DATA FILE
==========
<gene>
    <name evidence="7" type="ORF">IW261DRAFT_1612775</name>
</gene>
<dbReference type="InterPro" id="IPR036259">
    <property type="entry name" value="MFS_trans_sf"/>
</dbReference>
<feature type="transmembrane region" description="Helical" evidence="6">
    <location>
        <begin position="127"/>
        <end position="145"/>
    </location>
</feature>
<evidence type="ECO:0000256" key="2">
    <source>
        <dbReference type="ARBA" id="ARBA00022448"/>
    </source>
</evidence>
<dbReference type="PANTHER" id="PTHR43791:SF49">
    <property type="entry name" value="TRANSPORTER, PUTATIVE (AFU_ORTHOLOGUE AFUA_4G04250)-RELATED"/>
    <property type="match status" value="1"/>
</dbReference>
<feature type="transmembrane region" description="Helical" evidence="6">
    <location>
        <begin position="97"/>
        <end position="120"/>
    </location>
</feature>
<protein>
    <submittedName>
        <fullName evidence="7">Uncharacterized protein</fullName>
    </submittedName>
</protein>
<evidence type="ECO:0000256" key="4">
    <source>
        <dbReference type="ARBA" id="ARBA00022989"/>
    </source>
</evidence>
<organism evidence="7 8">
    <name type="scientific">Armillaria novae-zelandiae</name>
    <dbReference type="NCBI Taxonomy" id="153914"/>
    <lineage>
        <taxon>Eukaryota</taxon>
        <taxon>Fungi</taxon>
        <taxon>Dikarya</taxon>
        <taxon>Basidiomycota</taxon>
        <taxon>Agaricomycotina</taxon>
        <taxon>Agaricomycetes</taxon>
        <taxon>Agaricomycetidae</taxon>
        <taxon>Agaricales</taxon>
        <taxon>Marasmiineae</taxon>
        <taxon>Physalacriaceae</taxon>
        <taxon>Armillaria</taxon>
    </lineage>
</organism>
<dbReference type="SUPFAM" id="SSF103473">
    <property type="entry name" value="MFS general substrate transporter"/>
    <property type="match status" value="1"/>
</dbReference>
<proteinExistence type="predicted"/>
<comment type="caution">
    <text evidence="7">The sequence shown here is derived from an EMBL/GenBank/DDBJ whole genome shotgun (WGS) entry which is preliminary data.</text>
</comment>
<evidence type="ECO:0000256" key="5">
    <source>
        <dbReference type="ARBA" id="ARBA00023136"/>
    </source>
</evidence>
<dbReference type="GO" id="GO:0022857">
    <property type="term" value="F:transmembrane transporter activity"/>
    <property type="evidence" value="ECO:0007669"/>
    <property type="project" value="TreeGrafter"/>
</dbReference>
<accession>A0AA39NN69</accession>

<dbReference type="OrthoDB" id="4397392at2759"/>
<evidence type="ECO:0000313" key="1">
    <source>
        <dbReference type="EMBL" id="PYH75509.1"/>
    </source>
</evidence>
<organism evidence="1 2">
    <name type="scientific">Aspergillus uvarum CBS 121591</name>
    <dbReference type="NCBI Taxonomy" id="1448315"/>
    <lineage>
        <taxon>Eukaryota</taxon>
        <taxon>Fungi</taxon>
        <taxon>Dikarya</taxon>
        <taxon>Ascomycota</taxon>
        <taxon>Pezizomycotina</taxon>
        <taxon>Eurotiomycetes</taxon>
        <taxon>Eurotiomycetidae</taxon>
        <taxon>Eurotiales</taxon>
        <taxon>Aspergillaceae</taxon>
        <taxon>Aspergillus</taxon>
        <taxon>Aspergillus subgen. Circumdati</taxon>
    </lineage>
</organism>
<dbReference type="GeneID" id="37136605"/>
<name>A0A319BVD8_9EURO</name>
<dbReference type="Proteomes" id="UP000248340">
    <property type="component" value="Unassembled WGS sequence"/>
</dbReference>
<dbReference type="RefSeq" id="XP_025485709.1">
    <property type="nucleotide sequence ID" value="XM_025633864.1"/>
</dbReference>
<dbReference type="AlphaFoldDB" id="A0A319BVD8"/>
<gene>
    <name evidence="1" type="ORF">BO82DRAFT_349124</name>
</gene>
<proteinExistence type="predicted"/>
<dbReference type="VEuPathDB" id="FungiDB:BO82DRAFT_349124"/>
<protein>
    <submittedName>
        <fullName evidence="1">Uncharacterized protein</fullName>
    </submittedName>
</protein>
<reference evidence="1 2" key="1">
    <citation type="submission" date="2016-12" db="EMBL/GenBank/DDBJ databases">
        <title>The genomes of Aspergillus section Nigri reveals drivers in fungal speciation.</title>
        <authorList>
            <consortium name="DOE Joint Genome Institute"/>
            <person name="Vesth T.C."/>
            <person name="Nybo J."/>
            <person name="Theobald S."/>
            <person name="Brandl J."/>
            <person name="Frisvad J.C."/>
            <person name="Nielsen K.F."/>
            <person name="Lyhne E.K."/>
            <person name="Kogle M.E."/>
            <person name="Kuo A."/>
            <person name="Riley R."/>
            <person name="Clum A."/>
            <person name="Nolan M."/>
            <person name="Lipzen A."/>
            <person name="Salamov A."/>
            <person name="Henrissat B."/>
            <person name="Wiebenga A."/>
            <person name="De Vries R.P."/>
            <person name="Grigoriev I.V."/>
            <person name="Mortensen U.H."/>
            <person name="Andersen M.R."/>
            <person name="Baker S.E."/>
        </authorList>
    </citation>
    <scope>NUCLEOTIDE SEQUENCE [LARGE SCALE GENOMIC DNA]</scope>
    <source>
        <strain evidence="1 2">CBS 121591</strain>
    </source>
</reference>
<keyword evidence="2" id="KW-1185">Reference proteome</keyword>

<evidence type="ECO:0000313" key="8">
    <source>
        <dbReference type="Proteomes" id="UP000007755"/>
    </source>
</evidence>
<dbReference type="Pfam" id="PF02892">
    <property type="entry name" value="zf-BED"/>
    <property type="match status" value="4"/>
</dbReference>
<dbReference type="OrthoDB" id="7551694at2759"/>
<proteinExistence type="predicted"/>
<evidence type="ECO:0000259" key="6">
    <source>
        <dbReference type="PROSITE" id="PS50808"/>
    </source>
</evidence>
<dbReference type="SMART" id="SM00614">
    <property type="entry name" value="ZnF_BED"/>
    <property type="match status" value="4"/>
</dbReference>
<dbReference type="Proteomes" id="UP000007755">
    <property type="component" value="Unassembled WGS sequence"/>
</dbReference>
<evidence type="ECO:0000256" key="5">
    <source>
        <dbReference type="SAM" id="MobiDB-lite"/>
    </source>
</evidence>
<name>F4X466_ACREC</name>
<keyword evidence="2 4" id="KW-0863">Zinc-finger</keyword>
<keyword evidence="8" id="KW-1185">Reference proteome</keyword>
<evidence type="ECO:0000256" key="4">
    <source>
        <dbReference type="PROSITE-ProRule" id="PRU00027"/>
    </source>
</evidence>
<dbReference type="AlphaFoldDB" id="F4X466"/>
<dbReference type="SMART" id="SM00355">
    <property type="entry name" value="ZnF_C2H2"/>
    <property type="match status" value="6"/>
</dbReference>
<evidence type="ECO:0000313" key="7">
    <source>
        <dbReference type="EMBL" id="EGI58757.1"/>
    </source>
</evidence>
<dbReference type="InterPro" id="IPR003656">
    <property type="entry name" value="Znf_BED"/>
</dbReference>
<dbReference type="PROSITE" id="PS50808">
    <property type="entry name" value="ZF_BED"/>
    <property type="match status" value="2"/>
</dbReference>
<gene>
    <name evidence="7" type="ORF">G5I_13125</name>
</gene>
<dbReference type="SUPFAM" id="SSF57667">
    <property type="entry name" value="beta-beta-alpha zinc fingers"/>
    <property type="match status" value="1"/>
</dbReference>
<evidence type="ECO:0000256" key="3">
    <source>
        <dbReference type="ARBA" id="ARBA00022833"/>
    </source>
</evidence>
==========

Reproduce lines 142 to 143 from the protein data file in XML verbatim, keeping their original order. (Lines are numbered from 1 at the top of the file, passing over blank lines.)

        </authorList>
    </citation>